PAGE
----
One day about three of four years ago, a car rolled up in front of the local convenience store downtown. The car had a sticker on the bumper that said, “I’m a trout sticker.” The proprietor of the convenience store and his son who are both avid fishermen spotted the sticker and had to know.
“Are you a trout fisherman?” the youngster asked.
Well, that, as Humphrey Bogart said in Casablanca, was the beginning of a beautiful friendship.
From that moment on, the proprietor at Circle K (Mac’s Milk), Ahmad Shah Golan, his son Jahid and the trout fisherman, Eli Garrett, became tight fishing buddies. They’ve fished on the Credit River, in the Kawarthas, at Fenelon Falls, wherever the water runs and the fish do too. And that’s just one of the extraordinary encounters that happen regularly at Shah’s store, principally because he meets so many people (not all fishermen) from behind the store counter. But what’s even more remarkable is that for all the years he’s run the store, he’s remembered nearly everybody’s name.
The other night a host of the folks who’ve known Shah and Rawza, his wife, all their years in town, showed up at the Seniors’ Centre to surprise Shah on his 50th birthday. And because Shah has his ear to the ground on just about everything, keeping this party a secret from him was no mean feat. For the past few weeks, Rawza has been sneaking around, slipping people notes, shaking the trees for cellphone numbers, and connecting with others only on the Internet, just to make all the arrangements for the Shah’s surprise birthday party.
“I was scared to death he would find out,” she said. “He knows so many people.”
That came in very handy about a decade ago when Shah approached some of us about supporting his initiative to assist some of his former neighbours back in Afghanistan. Over the course of about two years, hundreds of people in Uxbridge and area donated school supplies, winter clothing, bicycles, wheel chairs, money and something even more precious than all that—their time and concern—to pull all the rescue goods together for a shipment to the Middle East. Not only that, but Shah met the massive shipping container we had filled overseas and then he shepherded it to his former hometown.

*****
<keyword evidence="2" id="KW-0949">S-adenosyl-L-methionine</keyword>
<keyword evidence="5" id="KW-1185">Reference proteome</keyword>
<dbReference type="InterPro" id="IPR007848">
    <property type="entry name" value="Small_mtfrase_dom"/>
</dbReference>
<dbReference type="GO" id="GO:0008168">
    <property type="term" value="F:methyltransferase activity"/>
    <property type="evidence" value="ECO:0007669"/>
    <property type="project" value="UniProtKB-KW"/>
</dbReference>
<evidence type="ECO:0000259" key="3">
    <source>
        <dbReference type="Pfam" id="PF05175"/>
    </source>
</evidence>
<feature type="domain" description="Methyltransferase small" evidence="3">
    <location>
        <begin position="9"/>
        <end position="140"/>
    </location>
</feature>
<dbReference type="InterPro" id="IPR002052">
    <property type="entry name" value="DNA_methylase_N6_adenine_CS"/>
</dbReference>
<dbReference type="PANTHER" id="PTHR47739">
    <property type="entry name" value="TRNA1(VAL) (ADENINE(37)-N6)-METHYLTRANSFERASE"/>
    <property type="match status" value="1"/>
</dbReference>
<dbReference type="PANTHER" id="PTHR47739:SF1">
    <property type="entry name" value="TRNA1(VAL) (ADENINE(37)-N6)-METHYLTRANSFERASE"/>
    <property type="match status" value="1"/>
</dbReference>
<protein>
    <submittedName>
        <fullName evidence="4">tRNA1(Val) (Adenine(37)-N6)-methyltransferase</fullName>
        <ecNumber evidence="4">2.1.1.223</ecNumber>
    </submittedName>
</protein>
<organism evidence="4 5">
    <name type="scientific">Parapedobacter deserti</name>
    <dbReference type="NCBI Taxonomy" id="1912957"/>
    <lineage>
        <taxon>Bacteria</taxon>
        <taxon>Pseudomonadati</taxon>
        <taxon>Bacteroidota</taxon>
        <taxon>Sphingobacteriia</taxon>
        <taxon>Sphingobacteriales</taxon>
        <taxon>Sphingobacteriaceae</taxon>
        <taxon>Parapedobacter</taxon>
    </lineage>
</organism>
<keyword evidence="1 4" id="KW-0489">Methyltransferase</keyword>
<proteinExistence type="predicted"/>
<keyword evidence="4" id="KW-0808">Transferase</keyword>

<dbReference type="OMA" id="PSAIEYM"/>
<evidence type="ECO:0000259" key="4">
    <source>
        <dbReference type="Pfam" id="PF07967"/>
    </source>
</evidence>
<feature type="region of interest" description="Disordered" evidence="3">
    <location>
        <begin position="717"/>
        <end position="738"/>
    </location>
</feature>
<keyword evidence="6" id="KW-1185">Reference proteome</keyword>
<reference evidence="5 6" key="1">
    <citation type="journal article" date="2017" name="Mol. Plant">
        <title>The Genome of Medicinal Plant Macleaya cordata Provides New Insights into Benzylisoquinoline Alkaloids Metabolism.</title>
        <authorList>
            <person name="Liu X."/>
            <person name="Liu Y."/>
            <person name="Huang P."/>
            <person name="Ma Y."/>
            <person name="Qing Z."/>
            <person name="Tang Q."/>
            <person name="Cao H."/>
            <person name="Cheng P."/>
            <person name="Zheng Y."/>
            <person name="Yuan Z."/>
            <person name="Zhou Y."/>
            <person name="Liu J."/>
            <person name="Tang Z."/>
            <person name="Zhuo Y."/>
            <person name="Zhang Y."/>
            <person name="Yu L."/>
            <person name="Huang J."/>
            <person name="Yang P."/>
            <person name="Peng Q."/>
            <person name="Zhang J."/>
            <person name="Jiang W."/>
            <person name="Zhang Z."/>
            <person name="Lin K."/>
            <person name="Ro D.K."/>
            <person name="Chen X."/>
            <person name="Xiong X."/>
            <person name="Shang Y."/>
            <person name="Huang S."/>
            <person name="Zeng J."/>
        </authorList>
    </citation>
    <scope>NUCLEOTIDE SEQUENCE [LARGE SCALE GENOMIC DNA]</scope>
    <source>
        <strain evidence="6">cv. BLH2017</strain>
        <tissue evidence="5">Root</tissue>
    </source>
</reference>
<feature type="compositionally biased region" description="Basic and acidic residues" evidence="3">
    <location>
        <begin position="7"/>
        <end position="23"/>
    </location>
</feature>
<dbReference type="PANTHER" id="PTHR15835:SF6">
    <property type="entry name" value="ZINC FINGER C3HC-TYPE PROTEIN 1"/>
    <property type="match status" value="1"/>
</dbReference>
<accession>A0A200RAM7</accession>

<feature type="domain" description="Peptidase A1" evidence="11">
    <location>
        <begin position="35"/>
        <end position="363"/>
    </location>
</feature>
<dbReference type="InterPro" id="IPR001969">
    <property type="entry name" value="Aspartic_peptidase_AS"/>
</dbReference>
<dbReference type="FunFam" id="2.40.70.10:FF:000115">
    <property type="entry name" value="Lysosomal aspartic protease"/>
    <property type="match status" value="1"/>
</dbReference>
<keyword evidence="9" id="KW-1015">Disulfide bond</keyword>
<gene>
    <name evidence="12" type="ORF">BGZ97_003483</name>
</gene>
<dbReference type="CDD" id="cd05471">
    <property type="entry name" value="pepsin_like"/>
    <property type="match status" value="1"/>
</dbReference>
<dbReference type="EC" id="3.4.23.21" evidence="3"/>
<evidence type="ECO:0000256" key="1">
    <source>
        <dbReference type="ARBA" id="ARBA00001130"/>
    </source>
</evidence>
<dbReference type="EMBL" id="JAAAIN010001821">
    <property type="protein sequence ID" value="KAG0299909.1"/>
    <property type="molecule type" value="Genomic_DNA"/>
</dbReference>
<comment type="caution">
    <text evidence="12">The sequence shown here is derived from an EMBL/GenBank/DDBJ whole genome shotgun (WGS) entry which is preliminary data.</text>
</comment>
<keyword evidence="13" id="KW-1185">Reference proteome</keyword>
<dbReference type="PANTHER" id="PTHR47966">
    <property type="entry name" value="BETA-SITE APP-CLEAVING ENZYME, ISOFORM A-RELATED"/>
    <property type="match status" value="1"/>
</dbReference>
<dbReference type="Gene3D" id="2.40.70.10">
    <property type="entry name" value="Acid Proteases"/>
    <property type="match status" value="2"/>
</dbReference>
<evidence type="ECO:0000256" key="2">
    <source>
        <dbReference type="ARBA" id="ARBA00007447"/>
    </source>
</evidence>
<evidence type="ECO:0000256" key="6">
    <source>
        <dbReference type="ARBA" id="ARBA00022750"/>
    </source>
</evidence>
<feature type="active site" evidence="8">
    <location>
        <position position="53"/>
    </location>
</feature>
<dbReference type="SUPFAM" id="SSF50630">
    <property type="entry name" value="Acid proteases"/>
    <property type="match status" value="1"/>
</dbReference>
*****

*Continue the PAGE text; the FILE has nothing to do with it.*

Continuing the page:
“We saw a dream come true,” Shah wrote in 2009, “thanks to friends.”
Friends he has always known by name, whether they’re picking up a newspaper, a lottery ticket, a jug of milk, or stopping by to plan another fishing adventure. Some years ago, a regular customer named Phillip Kinton got talking to Shah. And didn’t you know he was a fisherman too. Well, Phillip introduced Shah and Jake to ice fishing. At Shah’s surprise 50th, Phillip presented Shah with a collector’s hockey card celebrating the life and career of goaltender Patrick Roy. Phillip said the card commemorated a recent fishing trip when Phillip caught lots of fish.
“But, you, Shah,” Kinton said, “it was like Roy, a shutout! No fish!”
As I sat with Shah’s family watching and listening to his friends and an array of customers all gently jabbing him at his 50-year milestone, I suddenly remembered that TV show from the 1980s, Cheers, and its opening theme, that celebrated a place, “where everybody knows your name.” And I considered how valuable an asset knowing people’s names can be in a community such as ours.
Because it’s too easy not to say, “Hello,” or to not stop to ask, “How are you?” or just not listen when somebody wants to share a feeling of joy or needs spill out a moment of sadness or disappointment. No doubt, in his 50 years, Shah has witnessed all of that and more. But by rote or by life experience, he’s learned to communicate with people and always remember their names.
“I’ve often told my kids,” Shah said at his surprise birthday party, “I can look out the storefront window and I know 80 per cent of the people who pass … by their names and their stories too.”
Yes, knowing that you’ll be recognized when you walk into Shah’s Circle K (Mac’s Milk) store sure makes for a more connected, more pleasant community. But there is one problem with being so well connected: If a member of the family, Shah’s wife Rawza, is trying to organize a birthday party without her husband finding out about it, it’s hard to keep it a secret. Rawza said she didn’t even tell their children about the party until late Tuesday, the night of the surprise.
“I just found out about it,” their son Jahid said.
“Oh, I couldn’t tell our daughter about it,” Rawza said. “Everybody would have known about it!”
Most everybody did know about it, but fortunately not Shah. It was that rare moment in his life that he knew everybody in the room, but not until the last second why they were there.